What a pleasure it is to enter into the world of a new novel and try to figure out how it works. Maggot Moon is a puzzle to solve. First, there are the short, staccato chapters, each only a page or two. Then there are the mildly disturbing illustrations by Julian Crouch, a flip-book fly and rat (along with rat poison, decomposition, and maggots) loitering in the margins of the text. We find ourselves inside the mind of an oppressed kid in an authoritarian school, which turns out to be in a totalitarian state, "The Motherland." Soon it becomes clear that we are deep in a dystopian revision of history. In this version of the 1950s, Britain is a conquered state, and the government is at work keeping its citizens buried not in pleasurable fictions, but brutal lies.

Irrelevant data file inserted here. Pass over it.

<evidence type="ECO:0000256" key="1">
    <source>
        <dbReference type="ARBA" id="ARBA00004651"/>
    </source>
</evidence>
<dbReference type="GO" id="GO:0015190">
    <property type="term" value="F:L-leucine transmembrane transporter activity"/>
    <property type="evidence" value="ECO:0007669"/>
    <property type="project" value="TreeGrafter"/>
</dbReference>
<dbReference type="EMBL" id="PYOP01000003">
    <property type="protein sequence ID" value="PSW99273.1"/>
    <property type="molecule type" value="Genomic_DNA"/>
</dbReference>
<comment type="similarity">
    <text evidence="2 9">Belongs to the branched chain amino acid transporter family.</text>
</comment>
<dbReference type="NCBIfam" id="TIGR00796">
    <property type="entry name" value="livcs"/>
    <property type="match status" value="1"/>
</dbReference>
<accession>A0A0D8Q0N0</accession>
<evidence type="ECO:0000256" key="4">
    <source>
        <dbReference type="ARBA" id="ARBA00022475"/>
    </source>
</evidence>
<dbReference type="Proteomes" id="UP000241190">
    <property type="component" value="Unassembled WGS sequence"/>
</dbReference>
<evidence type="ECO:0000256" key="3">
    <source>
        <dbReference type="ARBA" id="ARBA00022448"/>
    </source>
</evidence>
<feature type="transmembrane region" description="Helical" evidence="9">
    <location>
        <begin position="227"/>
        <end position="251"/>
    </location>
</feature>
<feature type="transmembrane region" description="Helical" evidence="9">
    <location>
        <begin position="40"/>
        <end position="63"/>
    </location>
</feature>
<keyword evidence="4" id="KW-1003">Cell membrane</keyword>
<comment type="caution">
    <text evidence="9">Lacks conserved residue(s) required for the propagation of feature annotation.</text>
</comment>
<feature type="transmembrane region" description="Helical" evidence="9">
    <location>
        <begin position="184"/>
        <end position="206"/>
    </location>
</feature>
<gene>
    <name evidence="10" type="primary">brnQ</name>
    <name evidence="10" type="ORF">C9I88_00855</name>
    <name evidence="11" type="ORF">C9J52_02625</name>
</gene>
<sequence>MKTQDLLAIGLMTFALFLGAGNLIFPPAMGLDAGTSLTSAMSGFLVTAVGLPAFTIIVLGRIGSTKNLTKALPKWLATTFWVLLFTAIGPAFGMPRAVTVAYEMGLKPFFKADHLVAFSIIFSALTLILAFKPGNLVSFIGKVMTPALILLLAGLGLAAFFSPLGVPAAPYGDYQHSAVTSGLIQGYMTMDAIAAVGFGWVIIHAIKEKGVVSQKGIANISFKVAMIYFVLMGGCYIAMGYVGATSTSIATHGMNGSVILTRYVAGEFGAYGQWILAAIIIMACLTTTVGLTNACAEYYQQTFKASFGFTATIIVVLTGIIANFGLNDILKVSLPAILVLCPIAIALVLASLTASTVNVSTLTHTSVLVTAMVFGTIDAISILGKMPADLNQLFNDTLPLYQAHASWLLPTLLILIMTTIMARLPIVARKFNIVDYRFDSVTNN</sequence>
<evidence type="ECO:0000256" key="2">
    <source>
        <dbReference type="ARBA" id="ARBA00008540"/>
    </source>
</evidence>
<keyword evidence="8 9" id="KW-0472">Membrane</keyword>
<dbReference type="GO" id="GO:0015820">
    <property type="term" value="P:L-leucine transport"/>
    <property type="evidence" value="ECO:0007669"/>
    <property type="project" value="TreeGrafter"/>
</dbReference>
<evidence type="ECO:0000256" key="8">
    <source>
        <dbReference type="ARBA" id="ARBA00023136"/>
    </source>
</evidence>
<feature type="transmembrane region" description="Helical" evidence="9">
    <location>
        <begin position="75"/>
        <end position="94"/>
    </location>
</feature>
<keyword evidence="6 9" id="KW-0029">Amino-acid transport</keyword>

The narrator, fifteen year-old Standish Treadwell, has a mind that is itself a bit of a labyrinth. He describes himself as "...
The Maggot Moon website has an extensive audio excerpt and an essay by its author, Sally Gardner, about the book's background.
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The Angel of Losses
"Family saga, mystery, and myth intersect in Feldman's debut novel." - Booklist
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